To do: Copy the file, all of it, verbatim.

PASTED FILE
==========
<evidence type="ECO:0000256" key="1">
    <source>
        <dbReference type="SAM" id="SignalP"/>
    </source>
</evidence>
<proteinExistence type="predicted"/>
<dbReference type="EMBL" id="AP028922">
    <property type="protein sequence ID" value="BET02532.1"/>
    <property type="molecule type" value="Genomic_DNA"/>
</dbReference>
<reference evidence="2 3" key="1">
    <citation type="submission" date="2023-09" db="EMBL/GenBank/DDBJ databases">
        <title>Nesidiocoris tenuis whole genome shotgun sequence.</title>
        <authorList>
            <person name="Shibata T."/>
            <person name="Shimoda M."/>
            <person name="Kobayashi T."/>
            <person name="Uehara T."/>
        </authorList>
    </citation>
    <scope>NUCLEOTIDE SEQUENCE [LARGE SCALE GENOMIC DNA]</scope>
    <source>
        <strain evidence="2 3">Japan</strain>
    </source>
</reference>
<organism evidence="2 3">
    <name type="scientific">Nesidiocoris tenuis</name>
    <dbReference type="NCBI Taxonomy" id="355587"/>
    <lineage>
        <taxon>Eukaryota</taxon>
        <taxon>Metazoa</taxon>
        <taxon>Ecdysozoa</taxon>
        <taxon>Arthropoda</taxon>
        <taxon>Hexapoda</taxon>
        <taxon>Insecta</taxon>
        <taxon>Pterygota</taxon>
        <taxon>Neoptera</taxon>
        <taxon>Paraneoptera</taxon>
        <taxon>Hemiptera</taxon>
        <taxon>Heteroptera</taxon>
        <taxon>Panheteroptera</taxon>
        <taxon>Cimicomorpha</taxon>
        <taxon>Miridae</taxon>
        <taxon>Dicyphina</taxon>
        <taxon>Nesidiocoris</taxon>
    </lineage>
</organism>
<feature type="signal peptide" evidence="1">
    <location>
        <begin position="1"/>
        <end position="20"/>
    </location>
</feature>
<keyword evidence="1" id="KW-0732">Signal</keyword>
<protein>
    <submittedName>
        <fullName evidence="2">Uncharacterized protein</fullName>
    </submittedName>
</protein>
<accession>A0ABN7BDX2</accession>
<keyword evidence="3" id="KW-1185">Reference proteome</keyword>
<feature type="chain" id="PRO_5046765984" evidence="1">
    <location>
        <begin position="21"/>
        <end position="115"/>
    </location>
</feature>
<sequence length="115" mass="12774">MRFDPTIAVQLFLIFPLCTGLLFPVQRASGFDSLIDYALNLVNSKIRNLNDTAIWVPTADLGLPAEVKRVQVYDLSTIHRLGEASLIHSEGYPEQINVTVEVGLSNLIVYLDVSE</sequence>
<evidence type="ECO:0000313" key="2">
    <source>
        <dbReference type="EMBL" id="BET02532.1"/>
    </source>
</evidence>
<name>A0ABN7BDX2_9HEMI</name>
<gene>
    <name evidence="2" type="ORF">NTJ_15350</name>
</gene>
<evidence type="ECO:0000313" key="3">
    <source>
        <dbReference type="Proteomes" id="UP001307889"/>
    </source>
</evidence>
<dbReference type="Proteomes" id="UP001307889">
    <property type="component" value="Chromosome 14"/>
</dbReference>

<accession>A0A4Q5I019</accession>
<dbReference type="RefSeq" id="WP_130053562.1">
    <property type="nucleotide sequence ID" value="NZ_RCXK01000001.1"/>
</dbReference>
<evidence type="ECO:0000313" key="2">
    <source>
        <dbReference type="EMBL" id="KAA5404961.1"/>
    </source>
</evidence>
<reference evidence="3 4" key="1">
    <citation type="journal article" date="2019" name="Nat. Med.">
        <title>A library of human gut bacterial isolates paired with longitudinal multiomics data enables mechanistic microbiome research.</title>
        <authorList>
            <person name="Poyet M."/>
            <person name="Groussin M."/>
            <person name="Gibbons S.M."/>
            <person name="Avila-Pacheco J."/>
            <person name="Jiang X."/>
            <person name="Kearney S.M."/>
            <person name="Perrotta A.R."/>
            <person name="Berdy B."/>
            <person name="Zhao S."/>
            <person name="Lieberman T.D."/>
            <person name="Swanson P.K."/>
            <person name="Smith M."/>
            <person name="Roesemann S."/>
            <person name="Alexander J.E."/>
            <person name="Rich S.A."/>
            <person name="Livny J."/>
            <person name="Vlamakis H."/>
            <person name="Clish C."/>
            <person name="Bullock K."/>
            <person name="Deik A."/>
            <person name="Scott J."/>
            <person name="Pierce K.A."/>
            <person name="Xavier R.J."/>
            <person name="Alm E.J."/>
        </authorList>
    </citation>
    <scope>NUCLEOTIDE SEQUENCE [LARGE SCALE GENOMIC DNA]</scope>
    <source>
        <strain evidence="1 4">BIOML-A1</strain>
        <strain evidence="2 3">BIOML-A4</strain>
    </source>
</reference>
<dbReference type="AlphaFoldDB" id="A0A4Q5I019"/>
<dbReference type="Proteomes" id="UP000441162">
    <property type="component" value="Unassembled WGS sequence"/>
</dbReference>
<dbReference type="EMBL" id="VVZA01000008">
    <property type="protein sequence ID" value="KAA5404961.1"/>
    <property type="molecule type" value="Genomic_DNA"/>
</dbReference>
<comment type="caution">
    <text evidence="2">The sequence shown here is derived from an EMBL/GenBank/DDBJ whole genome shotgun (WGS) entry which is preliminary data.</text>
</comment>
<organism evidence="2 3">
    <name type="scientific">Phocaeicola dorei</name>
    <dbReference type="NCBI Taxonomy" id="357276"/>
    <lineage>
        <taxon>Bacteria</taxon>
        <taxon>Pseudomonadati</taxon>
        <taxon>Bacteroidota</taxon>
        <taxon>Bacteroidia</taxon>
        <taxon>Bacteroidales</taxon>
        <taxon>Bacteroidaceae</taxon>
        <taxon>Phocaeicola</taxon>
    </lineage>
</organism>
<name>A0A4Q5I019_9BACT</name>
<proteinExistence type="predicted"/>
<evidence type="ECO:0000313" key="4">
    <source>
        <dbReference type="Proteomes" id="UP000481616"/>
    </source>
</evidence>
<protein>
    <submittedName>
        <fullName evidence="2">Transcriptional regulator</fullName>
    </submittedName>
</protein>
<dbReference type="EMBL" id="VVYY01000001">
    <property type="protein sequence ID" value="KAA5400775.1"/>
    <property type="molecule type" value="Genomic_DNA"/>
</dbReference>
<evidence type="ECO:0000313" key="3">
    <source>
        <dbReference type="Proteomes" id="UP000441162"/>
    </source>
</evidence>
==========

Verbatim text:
<evidence type="ECO:0000256" key="1">
    <source>
        <dbReference type="SAM" id="SignalP"/>
    </source>
</evidence>
<proteinExistence type="predicted"/>
<dbReference type="EMBL" id="AP028922">
    <property type="protein sequence ID" value="BET02532.1"/>
    <property type="molecule type" value="Genomic_DNA"/>
</dbReference>
<reference evidence="2 3" key="1">
    <citation type="submission" date="2023-09" db="EMBL/GenBank/DDBJ databases">
        <title>Nesidiocoris tenuis whole genome shotgun sequence.</title>
        <authorList>
            <person name="Shibata T."/>
            <person name="Shimoda M."/>
            <person name="Kobayashi T."/>
            <person name="Uehara T."/>
        </authorList>
    </citation>
    <scope>NUCLEOTIDE SEQUENCE [LARGE SCALE GENOMIC DNA]</scope>
    <source>
        <strain evidence="2 3">Japan</strain>
    </source>
</reference>
<organism evidence="2 3">
    <name type="scientific">Nesidiocoris tenuis</name>
    <dbReference type="NCBI Taxonomy" id="355587"/>
    <lineage>
        <taxon>Eukaryota</taxon>
        <taxon>Metazoa</taxon>
        <taxon>Ecdysozoa</taxon>
        <taxon>Arthropoda</taxon>
        <taxon>Hexapoda</taxon>
        <taxon>Insecta</taxon>
        <taxon>Pterygota</taxon>
        <taxon>Neoptera</taxon>
        <taxon>Paraneoptera</taxon>
        <taxon>Hemiptera</taxon>
        <taxon>Heteroptera</taxon>
        <taxon>Panheteroptera</taxon>
        <taxon>Cimicomorpha</taxon>
        <taxon>Miridae</taxon>
        <taxon>Dicyphina</taxon>
        <taxon>Nesidiocoris</taxon>
    </lineage>
</organism>
<feature type="signal peptide" evidence="1">
    <location>
        <begin position="1"/>
        <end position="20"/>
    </location>
</feature>
<keyword evidence="1" id="KW-0732">Signal</keyword>
<protein>
    <submittedName>
        <fullName evidence="2">Uncharacterized protein</fullName>
    </submittedName>
</protein>
<accession>A0ABN7BDX2</accession>
<keyword evidence="3" id="KW-1185">Reference proteome</keyword>
<feature type="chain" id="PRO_5046765984" evidence="1">
    <location>
        <begin position="21"/>
        <end position="115"/>
    </location>
</feature>
<sequence length="115" mass="12774">MRFDPTIAVQLFLIFPLCTGLLFPVQRASGFDSLIDYALNLVNSKIRNLNDTAIWVPTADLGLPAEVKRVQVYDLSTIHRLGEASLIHSEGYPEQINVTVEVGLSNLIVYLDVSE</sequence>
<evidence type="ECO:0000313" key="2">
    <source>
        <dbReference type="EMBL" id="BET02532.1"/>
    </source>
</evidence>
<name>A0ABN7BDX2_9HEMI</name>
<gene>
    <name evidence="2" type="ORF">NTJ_15350</name>
</gene>
<evidence type="ECO:0000313" key="3">
    <source>
        <dbReference type="Proteomes" id="UP001307889"/>
    </source>
</evidence>
<dbReference type="Proteomes" id="UP001307889">
    <property type="component" value="Chromosome 14"/>
</dbReference>

<accession>A0A4Q5I019</accession>
<dbReference type="RefSeq" id="WP_130053562.1">
    <property type="nucleotide sequence ID" value="NZ_RCXK01000001.1"/>
</dbReference>
<evidence type="ECO:0000313" key="2">
    <source>
        <dbReference type="EMBL" id="KAA5404961.1"/>
    </source>
</evidence>
<reference evidence="3 4" key="1">
    <citation type="journal article" date="2019" name="Nat. Med.">
        <title>A library of human gut bacterial isolates paired with longitudinal multiomics data enables mechanistic microbiome research.</title>
        <authorList>
            <person name="Poyet M."/>
            <person name="Groussin M."/>
            <person name="Gibbons S.M."/>
            <person name="Avila-Pacheco J."/>
            <person name="Jiang X."/>
            <person name="Kearney S.M."/>
            <person name="Perrotta A.R."/>
            <person name="Berdy B."/>
            <person name="Zhao S."/>
            <person name="Lieberman T.D."/>
            <person name="Swanson P.K."/>
            <person name="Smith M."/>
            <person name="Roesemann S."/>
            <person name="Alexander J.E."/>
            <person name="Rich S.A."/>
            <person name="Livny J."/>
            <person name="Vlamakis H."/>
            <person name="Clish C."/>
            <person name="Bullock K."/>
            <person name="Deik A."/>
            <person name="Scott J."/>
            <person name="Pierce K.A."/>
            <person name="Xavier R.J."/>
            <person name="Alm E.J."/>
        </authorList>
    </citation>
    <scope>NUCLEOTIDE SEQUENCE [LARGE SCALE GENOMIC DNA]</scope>
    <source>
        <strain evidence="1 4">BIOML-A1</strain>
        <strain evidence="2 3">BIOML-A4</strain>
    </source>
</reference>
<dbReference type="AlphaFoldDB" id="A0A4Q5I019"/>
<dbReference type="Proteomes" id="UP000441162">
    <property type="component" value="Unassembled WGS sequence"/>
</dbReference>
<dbReference type="EMBL" id="VVZA01000008">
    <property type="protein sequence ID" value="KAA5404961.1"/>
    <property type="molecule type" value="Genomic_DNA"/>
</dbReference>
<comment type="caution">
    <text evidence="2">The sequence shown here is derived from an EMBL/GenBank/DDBJ whole genome shotgun (WGS) entry which is preliminary data.</text>
</comment>
<organism evidence="2 3">
    <name type="scientific">Phocaeicola dorei</name>
    <dbReference type="NCBI Taxonomy" id="357276"/>
    <lineage>
        <taxon>Bacteria</taxon>
        <taxon>Pseudomonadati</taxon>
        <taxon>Bacteroidota</taxon>
        <taxon>Bacteroidia</taxon>
        <taxon>Bacteroidales</taxon>
        <taxon>Bacteroidaceae</taxon>
        <taxon>Phocaeicola</taxon>
    </lineage>
</organism>
<name>A0A4Q5I019_9BACT</name>
<proteinExistence type="predicted"/>
<evidence type="ECO:0000313" key="4">
    <source>
        <dbReference type="Proteomes" id="UP000481616"/>
    </source>
</evidence>
<protein>
    <submittedName>
        <fullName evidence="2">Transcriptional regulator</fullName>
    </submittedName>
</protein>
<dbReference type="EMBL" id="VVYY01000001">
    <property type="protein sequence ID" value="KAA5400775.1"/>
    <property type="molecule type" value="Genomic_DNA"/>
</dbReference>
<evidence type="ECO:0000313" key="3">
    <source>
        <dbReference type="Proteomes" id="UP000441162"/>
    </source>
</evidence>